AS Venezuelans continue to celebrate the life and times of Hugo Chavez, who died last Tuesday, governments across our region have been paying warm tribute to his meaningful "friendship" for the Caribbean Community (Caricom).
Chavez, who never lost any known political battles of significance during some 14 years as President of Venezuela, finally succumbed on Tuesday to the very punishing cancerous condition that had compelled his many visits to Cuba for treatment while millions of loyal Venezuelan supporters prayed and kept hope alive for his recovery.
At 58, the very charismatic left-wing revolutionary had succeeded, during his first three-terms as President, in transforming the socioeconomic landscape of Venezuela with heavy financial allocations drawn from the oil revenue of a nation long recognised as a major producer of the "black gold".
His leadership is being recalled for its consistent, relentless pursuit of a foreign policy that increasingly won friends across Latin America and the Caribbean, while keeping Washington administrations and the US Central Intelligence Agency at bay.
Chavez, who laid claim to being the "heir" of the 19th century "Independence" liberator, Simon Bolivar, had also changed the country's name to what's now officially known as the Bolivarian Republic of Venezuela.
While anxious to have mutually constructive relations with the USA—the superpower that has traditionally dominated the economies of this hemisphere and bears a heavy burden for the poverty in which millions of Venezuelans existed—Chavez was methodically reaching out to build bridges of friendship with Latin American and Caribbean states.
Sign posts of the better-known initiatives he pursued, even in the face of relentless interference from US political, intelligence and corporate interests, would certainly include—for Caricom partners—the PetroCaribe project; the wider Bolivarian Alliance for the Peoples of the Americas (ALBA), as well as the more recently established Community of Latin American and Caribbean States (CELAC) that pointedly excludes the USA and Canada.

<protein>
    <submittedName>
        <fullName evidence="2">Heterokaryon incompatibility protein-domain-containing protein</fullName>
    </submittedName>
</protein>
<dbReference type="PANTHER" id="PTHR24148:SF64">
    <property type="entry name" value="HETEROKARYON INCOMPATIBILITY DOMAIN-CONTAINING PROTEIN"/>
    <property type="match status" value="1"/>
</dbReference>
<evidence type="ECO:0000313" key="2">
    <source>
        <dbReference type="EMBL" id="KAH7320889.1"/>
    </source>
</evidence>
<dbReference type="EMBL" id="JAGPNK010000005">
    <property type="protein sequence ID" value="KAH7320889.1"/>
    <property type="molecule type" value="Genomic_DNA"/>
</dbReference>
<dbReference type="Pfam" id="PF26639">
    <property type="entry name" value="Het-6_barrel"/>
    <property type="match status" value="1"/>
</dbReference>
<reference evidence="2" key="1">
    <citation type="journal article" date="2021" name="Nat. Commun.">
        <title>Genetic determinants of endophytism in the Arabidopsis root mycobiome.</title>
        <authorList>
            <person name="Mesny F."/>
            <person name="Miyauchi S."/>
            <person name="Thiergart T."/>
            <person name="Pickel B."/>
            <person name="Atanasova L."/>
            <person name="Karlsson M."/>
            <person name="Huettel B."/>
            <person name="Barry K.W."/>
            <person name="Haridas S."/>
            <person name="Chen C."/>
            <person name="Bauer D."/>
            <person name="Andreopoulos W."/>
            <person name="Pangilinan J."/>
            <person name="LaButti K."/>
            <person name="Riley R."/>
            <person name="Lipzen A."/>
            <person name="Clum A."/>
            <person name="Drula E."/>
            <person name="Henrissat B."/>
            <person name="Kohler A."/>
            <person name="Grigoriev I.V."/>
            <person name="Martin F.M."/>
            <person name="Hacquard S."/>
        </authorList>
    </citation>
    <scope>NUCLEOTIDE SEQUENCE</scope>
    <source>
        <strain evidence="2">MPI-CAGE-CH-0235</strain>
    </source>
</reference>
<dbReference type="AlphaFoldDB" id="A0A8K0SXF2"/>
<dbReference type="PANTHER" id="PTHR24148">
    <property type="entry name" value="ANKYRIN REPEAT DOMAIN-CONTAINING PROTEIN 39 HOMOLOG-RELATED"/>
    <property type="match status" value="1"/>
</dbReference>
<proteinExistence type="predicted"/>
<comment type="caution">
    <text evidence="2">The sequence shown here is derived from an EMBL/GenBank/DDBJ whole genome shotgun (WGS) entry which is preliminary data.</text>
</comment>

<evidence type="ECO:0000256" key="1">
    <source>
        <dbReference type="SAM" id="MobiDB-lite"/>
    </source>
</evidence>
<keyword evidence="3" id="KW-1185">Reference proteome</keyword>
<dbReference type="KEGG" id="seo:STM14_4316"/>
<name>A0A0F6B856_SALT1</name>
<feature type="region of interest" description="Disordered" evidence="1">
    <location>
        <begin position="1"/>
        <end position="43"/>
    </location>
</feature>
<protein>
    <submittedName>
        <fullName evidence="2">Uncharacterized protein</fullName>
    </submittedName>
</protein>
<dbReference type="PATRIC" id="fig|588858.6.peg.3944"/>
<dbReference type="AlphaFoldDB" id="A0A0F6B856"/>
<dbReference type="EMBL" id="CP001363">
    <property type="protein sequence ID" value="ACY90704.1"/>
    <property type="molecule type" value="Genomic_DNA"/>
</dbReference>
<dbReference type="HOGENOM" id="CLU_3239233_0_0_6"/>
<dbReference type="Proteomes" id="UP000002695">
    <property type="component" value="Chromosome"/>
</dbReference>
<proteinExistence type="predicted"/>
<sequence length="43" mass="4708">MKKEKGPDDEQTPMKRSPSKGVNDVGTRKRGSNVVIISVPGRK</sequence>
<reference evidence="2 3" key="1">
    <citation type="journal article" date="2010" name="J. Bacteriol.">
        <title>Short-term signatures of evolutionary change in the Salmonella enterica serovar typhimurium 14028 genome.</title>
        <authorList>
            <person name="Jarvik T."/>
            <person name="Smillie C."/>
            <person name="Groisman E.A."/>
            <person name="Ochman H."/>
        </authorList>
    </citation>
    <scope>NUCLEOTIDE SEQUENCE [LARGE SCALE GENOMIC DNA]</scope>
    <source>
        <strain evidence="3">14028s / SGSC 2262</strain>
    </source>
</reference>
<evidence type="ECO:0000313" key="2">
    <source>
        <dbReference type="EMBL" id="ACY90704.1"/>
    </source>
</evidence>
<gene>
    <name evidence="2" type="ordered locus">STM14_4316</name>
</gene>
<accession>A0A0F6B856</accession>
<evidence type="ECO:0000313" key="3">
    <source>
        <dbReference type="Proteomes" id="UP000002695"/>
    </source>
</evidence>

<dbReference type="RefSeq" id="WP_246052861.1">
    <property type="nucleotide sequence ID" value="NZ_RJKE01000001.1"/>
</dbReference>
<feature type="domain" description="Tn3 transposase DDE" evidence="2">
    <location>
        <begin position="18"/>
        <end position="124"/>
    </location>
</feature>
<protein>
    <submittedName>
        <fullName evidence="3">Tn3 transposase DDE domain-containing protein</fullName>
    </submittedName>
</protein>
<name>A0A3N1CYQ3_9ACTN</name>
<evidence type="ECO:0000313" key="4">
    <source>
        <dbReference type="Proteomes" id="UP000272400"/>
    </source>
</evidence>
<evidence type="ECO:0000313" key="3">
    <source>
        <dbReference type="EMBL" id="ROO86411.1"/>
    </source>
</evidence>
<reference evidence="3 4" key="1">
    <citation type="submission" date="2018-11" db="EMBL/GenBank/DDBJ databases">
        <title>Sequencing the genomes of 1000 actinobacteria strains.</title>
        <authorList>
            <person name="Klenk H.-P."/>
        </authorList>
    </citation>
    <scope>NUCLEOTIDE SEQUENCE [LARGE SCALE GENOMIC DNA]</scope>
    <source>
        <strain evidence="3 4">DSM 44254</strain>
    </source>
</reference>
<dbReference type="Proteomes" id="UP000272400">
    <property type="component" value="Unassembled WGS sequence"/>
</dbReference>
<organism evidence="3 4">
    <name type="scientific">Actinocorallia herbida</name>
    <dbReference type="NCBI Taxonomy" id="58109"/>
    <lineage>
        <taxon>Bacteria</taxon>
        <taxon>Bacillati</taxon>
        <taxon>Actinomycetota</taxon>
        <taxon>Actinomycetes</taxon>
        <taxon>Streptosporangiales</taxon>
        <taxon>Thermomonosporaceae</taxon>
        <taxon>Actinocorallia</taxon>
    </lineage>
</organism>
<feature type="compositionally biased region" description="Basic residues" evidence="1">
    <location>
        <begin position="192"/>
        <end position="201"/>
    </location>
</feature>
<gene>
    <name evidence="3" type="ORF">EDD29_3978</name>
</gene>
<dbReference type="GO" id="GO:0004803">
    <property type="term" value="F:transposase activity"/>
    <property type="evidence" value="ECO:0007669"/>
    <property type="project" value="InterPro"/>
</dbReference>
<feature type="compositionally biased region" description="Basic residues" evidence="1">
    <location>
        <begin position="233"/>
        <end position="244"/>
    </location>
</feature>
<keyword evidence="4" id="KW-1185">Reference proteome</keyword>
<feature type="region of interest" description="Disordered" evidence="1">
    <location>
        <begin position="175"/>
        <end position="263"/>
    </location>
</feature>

For Prime Minister Kamla Persad-Bissessar of Trinidad and Tobago—Caricom's sole energy-based economy and exporter of natural gas to the USA, and President Donald Ramotar of Guyana—which is heavily dependent on imported fuel, Chavez was being hailed for his visionary initiatives at national reconstruction as well for his "friendship" demonstrated toward the Caribbean Community.
Secretary General of the Community Irwin LaRocque, in paying tribute to the late Venezuelan head of state, declared in an official statement: "It is with deep sadness that the Caribbean Community has learnt of the passing of a true friend... President Chavez demonstrated solidarity with the governments and people of Caricom throughout his tenure and created avenues for cooperation and strengthening relations with governments and improving the lives of the people..."
In sharp contrast, a one-paragraph statement released by the White House quoted US President Barack Obama as saying: "At this challenging time, the US reaffirms its support for the Venezuelan people and its interest in developing a constructive relationship. As Venezuela begins a new chapter of its history, the USA remains committed to policies that promote democratic principles; the rule of law and respect for human rights."
It would seem that second-term President Obama is still to recover from being upstaged at the 2009 Summit of the Americas in Port of Spain, when he was surprised by a flamboyant Chavez moving across the conference floor to present him with Eduardo Galeano's famous book, Open Veins of Latin America—Five Centuries of the Pillage of a Continent.
Now, we look to the road ahead for Venezuela without the visionary and committed friendship of Hugo Chavez in sustaining good relations with Latin America and the Caribbean.